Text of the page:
To encourage your cat to swallow these pills, they can be cut up into small pieces and mixed in with food. Alternatively, if the tablet is small enough, you can place it in your cat's mouth, close their mouth and massage their throat to encourage them to swallow.

If you choose to go for flea and worm treatments in tablet form, make sure to leave a few days between the pills and to start with the flea treatment.

Flea, tick and lice shampoo for cats


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Flea shampoos are used for cats that are already infested with fleas, lice or mites. They work to kill the fleas, eggs and any other parasites that may be hidden and stuck in your pet's fur.

Medicated shampoo will clean your cat (skin, fur and undercoat) and help to relieve any skin irritation caused by fleas, such as flea allergy dermatitis. If your cat is suffering from severe itching, your vet can help you to recommend a treatment to use alongside a shampoo.

Several applications may be required to tackle parasites.

Some plant-based shampoos that work as a repellent can be a good preventative option.

A word of warning: never use a flea shampoo designed for dogs on a cat as dog shampoos often contain permethrin which is toxic to cats.

Struggling to get your cat into the shower? Try using one grooming glove to shampoo and another to rinse!

Explore the ManoMano catalogue
Flea shampoos

Flea, tick and lice powder for cats


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Many cats do not like water, so using a shampoo is simply out of the question. If your cat is flea-ridden, a flea powder can be a good alternative to other external flea treatments. These powders are designed to kill fleas, eggs and larvae. A powder containing Tetramethrin will act as an insecticide against ticks as well as fleas.

How do you apply a flea powder to a cat?

  • Spread the powder over the fur avoiding the eye area and mouth.
  • Massage the product in against the fur.
  • Brush carefully.

You will have to reapply the treatment up to 3 times a week. If this doesn't work, you will have to find an alternative treatment. Powders do sometimes have a repellent effect meaning they can also be used as a preventative treatment. Flea powders can be applied from the age of 2 months.

Flea and worm treatment for kittens


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Kittens are tiny creatures that are still developing. It is therefore necessary to protect them from all types of parasites. Kittens are commonly affected by fleas and worms. It is absolutely essential to treat them quickly and carefully in order to allow them to grow up in the best condition. Kittens can be treated against fleas from 1 kg onwards.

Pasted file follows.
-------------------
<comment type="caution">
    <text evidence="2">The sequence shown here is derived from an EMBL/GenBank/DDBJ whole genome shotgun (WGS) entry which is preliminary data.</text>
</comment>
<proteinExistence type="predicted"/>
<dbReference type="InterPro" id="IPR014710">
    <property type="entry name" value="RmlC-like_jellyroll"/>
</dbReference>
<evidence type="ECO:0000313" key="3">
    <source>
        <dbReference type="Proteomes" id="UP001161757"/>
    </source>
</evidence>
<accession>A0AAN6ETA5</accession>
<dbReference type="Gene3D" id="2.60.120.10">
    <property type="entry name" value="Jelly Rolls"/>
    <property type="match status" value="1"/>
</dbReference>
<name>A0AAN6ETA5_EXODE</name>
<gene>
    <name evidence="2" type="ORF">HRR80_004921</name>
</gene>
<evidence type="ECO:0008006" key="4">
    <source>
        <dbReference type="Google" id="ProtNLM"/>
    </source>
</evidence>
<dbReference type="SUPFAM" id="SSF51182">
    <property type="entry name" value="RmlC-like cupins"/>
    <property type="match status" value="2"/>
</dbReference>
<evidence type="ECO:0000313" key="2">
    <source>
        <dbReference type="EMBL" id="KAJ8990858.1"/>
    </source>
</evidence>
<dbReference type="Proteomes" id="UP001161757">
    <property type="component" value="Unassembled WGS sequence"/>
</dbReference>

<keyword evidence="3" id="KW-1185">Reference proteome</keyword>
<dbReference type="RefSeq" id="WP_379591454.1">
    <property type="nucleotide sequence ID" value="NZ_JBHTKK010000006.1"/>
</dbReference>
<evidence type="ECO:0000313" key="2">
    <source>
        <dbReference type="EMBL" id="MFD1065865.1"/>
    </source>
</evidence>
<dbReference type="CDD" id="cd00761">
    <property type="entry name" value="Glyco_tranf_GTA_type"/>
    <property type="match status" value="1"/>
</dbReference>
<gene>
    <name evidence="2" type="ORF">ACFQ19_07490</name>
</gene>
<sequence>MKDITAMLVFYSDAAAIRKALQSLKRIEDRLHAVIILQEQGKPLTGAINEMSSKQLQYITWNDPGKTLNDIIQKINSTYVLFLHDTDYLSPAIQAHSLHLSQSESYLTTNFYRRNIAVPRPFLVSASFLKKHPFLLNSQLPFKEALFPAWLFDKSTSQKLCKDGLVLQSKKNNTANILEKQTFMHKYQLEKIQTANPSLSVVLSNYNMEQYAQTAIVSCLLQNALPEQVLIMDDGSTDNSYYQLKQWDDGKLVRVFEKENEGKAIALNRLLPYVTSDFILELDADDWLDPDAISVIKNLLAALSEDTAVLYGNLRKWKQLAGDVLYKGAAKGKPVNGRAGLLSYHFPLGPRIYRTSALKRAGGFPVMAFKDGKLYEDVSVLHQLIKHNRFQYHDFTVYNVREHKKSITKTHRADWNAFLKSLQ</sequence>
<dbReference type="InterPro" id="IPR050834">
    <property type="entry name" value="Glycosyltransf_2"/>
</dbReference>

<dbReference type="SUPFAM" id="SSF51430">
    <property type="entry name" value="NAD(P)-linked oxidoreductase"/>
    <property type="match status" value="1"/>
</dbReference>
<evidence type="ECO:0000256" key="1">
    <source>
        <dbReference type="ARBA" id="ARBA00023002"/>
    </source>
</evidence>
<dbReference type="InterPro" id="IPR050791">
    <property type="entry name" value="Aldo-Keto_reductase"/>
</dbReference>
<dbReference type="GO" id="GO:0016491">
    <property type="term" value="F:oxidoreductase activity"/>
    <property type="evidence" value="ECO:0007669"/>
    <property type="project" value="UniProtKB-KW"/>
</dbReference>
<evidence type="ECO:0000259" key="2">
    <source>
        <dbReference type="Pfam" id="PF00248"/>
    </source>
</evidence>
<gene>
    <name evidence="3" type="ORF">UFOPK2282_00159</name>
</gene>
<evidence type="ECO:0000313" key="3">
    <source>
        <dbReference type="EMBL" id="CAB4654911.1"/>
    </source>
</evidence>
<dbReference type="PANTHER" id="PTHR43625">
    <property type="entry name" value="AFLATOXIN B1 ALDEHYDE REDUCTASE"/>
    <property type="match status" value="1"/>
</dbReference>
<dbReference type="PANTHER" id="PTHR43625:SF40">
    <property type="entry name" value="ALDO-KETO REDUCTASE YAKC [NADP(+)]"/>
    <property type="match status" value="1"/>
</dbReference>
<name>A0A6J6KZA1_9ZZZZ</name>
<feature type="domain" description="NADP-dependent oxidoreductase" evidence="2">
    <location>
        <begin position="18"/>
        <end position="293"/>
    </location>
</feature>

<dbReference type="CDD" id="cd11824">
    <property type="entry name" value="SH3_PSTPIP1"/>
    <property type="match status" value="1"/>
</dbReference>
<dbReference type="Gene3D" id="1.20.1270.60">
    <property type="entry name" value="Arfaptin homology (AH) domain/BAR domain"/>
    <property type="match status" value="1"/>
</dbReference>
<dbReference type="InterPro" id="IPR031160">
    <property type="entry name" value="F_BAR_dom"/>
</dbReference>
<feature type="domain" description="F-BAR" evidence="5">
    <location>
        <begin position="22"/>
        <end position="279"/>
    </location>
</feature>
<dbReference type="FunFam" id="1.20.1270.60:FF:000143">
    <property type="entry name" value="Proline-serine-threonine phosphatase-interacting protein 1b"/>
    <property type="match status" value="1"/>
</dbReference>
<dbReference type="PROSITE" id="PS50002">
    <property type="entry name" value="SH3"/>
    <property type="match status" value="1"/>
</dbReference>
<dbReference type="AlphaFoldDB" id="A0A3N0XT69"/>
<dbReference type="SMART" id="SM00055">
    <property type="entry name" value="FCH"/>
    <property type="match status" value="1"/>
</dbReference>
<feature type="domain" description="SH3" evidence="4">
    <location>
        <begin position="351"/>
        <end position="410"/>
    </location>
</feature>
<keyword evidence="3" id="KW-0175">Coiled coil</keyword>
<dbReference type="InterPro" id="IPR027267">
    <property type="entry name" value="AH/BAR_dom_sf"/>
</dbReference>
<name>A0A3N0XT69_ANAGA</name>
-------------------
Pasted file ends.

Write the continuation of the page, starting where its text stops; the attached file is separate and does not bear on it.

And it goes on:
Brushing is also a useful way to get your kitten used to being handled and to remove any fleas or larvae.

Stronghold spot-on treatment is commonly recommended as it tackles fleas at every stage of their lives (adults, larvae and eggs).

There are special worming tablets designed for kittens (such as Milbemax). It's important to note that only a wide-spectrum worm treatment can tackle all the different types of intestinal parasites. As worming treatment is calculated by weight, it is essential to ask your vet for advice – especially if your kitten suffers from any parasites early on in their life.

For any flea or worm treatment, choose high-quality products out of respect to your pet and to guarantee effectiveness. Remember to check how often you need to administer treatment. Finally, if your cat is suffering from fleas, you will also have to treat your home using a special spray or another type of insecticide.

Shop our flea and worm treatments for cats

Guide written by:

Pauline, Self-taught handyman, Leeds, 97 guides

Pauline, Self-taught handyman, Leeds

With a handyman-father, I grew up with the soft sound of the sander and hammer on weekends. I am both manual and cerebral (yes, it is possible.), I learned the basics of DIY and the customization of furniture because I was passionate. The salvage mentality is a true way of life that allowed me to know how to use all the tools and products needed to give something a second life, from sander to varnish. I have two favorite activities: the transformation of old furniture and decoration tips. I am always ready to lend a helping hand to revamp a table or to restore a mirror that was intended for the trash that will become a friend’s centerpiece. I’m convinced that it’s possible to reinvent an interior by small, regular modifications, I constantly research low-cost, test ideas.